Tuesday, November 10, 2020

The "Camp-Out" Theory on Ending the Electoral College Is Just Plain Wrong. Here's the Truth...

WITH THE 2020 PRESIDENTIAL ELECTION having now been decided, it's time to once again say, with complete conviction and truth, that the Electoral College simply has to come to an end, once and for all.

The idea is simple enough: end the Electoral College, and let every vote across the country count equally, no matter what state you live in.

There's no reason why we shouldn't do this. The Electoral College has, on many occasions, thwarted the will of the American people to pick their commander-in-chief by allowing votes in some states to "weigh" more than votes in others. It did so in 2000 and in 2016, and in spite of Joe Biden's win this year, it came dangerously close to doing it again in 2020.

But some have argued that the Electoral College makes less-populous states more relevant — or that candidates for office won't travel to those areas if they can "camp out" in high-population areas to win an election.

There's no evidence to support this idea. Indeed, most, if not all, of the "small" states are ignored even with the Electoral College in place. Swing states that candidates travel to are those that have strategic value, not because the system encourages travel to lesser-populated areas.

The argument itself is laughable when you consider that the 500 most populated cities in the United States only account for a third of the U.S. population. California, New York, Florida, and Texas, the four most-populated states in the country, are similarly only about a third of the nation's totals. 

It would be incredibly difficult to win the election in a popular vote model with only a third of the electorate.

The worries from critics are misplaced. Indeed, if we got rid of the Electoral College and put in its place a popular vote system where instant voter runoff would ensure a candidate had to receive 50 percent + 1 votes to win, we would actually see MORE states get paid attention to than what we currently do under the Electoral College.

To reach that 50 percent + 1 number, a candidate would have to successfully court, at A MINIMUM, residents in the 38 most-populated metropolitan areas of the U.S., representing voters of 31 states plus D.C. That's a large chunk of the geographical area in this country.

For comparison, under the current system in 2020, 19 out of every 20 places traveled to by the presidential or vice presidential candidates of the Republican and Democratic parties was to just 12 states. And lest you think that COVID-19 had something to do with that, the same number of states was traveled to in 2016, too.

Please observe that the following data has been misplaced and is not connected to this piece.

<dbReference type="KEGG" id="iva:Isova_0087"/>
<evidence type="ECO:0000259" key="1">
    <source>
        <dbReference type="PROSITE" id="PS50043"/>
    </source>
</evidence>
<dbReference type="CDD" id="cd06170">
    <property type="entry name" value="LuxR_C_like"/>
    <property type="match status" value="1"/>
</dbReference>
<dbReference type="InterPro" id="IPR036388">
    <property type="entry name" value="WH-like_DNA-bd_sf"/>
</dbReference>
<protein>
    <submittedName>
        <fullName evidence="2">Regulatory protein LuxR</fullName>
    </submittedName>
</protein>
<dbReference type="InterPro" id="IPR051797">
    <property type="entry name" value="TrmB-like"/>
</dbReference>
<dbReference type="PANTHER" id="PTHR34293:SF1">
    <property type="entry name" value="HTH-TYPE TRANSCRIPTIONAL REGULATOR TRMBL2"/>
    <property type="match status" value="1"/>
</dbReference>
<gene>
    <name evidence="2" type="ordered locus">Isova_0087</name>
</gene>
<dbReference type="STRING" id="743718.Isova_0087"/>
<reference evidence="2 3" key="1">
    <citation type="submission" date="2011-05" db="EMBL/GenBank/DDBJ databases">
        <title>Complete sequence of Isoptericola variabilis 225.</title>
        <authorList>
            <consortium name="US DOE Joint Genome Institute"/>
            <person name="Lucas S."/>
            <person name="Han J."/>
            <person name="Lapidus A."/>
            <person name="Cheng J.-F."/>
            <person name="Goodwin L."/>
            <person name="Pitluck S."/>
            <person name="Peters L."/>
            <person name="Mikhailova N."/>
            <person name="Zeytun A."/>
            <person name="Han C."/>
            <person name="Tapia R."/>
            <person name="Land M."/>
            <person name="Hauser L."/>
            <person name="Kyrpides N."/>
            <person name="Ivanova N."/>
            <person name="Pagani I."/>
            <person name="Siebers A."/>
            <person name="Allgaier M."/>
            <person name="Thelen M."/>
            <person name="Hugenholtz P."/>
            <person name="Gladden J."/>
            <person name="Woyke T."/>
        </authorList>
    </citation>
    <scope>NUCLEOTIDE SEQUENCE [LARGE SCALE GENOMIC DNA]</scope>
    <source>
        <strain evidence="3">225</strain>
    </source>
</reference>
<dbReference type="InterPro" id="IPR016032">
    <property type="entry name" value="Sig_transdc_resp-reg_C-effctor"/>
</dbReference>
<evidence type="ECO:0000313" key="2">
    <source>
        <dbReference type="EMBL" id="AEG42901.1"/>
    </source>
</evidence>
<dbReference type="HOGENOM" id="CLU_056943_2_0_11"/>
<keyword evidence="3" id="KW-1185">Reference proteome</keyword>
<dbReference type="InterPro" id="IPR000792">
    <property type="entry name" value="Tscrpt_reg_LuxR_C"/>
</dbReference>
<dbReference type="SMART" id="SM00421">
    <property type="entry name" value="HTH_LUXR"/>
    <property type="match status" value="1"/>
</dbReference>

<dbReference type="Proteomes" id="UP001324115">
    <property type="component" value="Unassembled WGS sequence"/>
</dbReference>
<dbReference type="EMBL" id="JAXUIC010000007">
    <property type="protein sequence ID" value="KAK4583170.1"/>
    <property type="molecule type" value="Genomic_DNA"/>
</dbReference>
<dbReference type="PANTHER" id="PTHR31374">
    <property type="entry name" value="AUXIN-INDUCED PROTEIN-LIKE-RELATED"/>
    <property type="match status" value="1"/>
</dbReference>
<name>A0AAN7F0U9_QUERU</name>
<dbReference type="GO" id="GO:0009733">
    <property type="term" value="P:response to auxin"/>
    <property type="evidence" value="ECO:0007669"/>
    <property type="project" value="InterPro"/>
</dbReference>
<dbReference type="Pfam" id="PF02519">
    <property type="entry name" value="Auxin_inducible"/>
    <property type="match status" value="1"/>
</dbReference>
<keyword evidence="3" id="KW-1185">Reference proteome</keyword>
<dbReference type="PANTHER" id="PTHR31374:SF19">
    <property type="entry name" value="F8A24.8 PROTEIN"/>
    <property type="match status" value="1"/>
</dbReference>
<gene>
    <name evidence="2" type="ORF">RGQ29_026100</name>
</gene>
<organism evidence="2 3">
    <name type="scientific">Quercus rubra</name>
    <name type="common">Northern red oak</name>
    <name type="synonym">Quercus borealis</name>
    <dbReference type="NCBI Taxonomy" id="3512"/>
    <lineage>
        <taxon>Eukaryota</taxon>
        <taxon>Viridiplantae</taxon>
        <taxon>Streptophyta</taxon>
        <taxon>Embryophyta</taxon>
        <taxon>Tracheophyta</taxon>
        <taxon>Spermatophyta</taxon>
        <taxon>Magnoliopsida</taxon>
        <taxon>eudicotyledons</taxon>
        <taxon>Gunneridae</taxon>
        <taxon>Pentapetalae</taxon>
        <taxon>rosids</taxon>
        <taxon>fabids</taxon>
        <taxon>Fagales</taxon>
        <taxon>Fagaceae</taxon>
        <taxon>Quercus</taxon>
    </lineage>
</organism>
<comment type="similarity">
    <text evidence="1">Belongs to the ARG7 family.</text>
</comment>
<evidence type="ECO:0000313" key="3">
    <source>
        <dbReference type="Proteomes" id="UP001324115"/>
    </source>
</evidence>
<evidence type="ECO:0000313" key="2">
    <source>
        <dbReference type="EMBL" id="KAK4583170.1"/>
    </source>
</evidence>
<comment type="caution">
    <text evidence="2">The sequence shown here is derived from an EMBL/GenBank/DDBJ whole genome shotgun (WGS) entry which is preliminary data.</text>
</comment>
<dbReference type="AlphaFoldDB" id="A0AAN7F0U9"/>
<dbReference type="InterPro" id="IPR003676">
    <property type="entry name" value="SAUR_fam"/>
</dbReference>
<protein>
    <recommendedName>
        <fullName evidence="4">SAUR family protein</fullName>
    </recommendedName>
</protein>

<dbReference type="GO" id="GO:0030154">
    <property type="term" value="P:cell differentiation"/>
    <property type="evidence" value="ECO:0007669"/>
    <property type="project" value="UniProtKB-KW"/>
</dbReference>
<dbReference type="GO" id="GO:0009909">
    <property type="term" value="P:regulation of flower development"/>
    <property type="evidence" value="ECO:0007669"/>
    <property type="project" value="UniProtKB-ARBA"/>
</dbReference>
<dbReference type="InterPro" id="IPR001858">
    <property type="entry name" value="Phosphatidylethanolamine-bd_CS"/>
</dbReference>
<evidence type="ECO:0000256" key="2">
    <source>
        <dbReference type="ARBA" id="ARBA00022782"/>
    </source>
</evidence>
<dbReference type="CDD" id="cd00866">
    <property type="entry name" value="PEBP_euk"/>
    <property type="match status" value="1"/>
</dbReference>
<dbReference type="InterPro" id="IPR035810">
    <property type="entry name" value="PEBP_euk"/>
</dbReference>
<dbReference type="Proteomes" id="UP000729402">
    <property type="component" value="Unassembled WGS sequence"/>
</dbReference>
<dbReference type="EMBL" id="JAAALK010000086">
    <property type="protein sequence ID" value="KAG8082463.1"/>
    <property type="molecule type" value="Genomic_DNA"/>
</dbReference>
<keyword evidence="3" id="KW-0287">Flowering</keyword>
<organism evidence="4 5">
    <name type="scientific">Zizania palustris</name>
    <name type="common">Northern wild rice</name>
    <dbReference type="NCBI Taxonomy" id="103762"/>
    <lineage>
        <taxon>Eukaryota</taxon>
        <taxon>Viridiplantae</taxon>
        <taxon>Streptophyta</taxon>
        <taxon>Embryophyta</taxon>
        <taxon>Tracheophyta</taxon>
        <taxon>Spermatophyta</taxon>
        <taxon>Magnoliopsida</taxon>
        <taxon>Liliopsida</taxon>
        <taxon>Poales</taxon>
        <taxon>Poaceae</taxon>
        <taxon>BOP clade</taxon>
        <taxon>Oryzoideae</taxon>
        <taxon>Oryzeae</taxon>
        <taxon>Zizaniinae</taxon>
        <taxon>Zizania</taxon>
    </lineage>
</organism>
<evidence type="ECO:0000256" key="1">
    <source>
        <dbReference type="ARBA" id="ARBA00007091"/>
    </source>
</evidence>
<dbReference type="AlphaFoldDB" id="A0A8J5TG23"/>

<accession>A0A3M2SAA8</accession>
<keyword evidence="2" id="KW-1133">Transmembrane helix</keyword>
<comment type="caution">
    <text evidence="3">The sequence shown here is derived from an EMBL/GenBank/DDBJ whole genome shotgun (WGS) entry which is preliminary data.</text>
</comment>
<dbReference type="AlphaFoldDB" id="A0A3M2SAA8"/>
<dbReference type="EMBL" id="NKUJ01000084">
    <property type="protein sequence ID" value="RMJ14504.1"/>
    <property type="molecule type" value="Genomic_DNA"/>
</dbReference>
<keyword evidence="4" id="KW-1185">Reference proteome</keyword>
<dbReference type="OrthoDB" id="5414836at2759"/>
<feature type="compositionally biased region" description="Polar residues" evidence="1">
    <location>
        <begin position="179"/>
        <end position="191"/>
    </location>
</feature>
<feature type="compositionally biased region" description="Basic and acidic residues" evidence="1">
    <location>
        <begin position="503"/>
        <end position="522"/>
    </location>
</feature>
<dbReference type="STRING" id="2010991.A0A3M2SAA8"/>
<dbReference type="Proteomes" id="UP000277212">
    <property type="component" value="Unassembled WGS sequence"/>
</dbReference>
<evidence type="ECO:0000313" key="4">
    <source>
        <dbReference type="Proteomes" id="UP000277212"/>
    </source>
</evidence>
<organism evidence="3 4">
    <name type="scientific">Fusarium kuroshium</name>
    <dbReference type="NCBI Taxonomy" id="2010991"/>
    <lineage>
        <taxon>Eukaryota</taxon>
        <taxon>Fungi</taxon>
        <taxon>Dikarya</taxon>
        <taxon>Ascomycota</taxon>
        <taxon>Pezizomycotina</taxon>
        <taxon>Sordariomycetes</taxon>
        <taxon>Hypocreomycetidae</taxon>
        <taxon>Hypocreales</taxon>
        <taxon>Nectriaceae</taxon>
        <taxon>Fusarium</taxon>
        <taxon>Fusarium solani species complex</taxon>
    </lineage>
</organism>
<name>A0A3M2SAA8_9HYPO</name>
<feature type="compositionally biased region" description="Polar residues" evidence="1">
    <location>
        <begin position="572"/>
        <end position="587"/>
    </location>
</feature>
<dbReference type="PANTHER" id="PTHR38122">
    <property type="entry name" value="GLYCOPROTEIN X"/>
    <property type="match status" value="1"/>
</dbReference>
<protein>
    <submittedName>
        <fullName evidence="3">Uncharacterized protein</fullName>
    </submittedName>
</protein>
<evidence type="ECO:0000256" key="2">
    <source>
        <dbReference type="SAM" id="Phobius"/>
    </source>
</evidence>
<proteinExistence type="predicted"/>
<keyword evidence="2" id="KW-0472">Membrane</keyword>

In other words, to court the bare minimum needed to win an election, a candidate in a popular vote model for president that requires a 50 percent threshold would have to travel to nearly three times more states to win — and that presumes a single candidate would win 100 percent of the votes in those areas.

That last point will never happen...which means that candidates will likely have to court voters from even MORE areas in order to win.

What about rural voters? Even though pro-Electoral College apologists say they will be ignored, the voting bloc that rural residents represent — a little more than 1-in-5 Americans live in rural areas — is too big to ignore. 

No popular vote win since 1972 has ever reached 20 percent difference between the winning and losing candidates. It would simply be foolish to try to win an election by completely ignoring 20 percent of the United States.


It's far past time we get rid of the Electoral College. The incoming Biden-Harris administration ought to make that a priority — and the debate on the issue should happen right away. 

However, that debate has to be an honest one. Defenders of the Electoral College will make claims that keeping it in place makes the electoral map larger. In fact, as I've noted above, it shrinks the map significantly. A popular vote, with instant voter runoff, actually makes more of the country relevant. Most states are ignored as it is under the current system, and a popular vote system for picking the president would actually fix that problem.

One person. One vote. And more of the country's interests represented. There's really no point in keeping the Electoral College around any longer.

Featured image via Public Domain (edits added)

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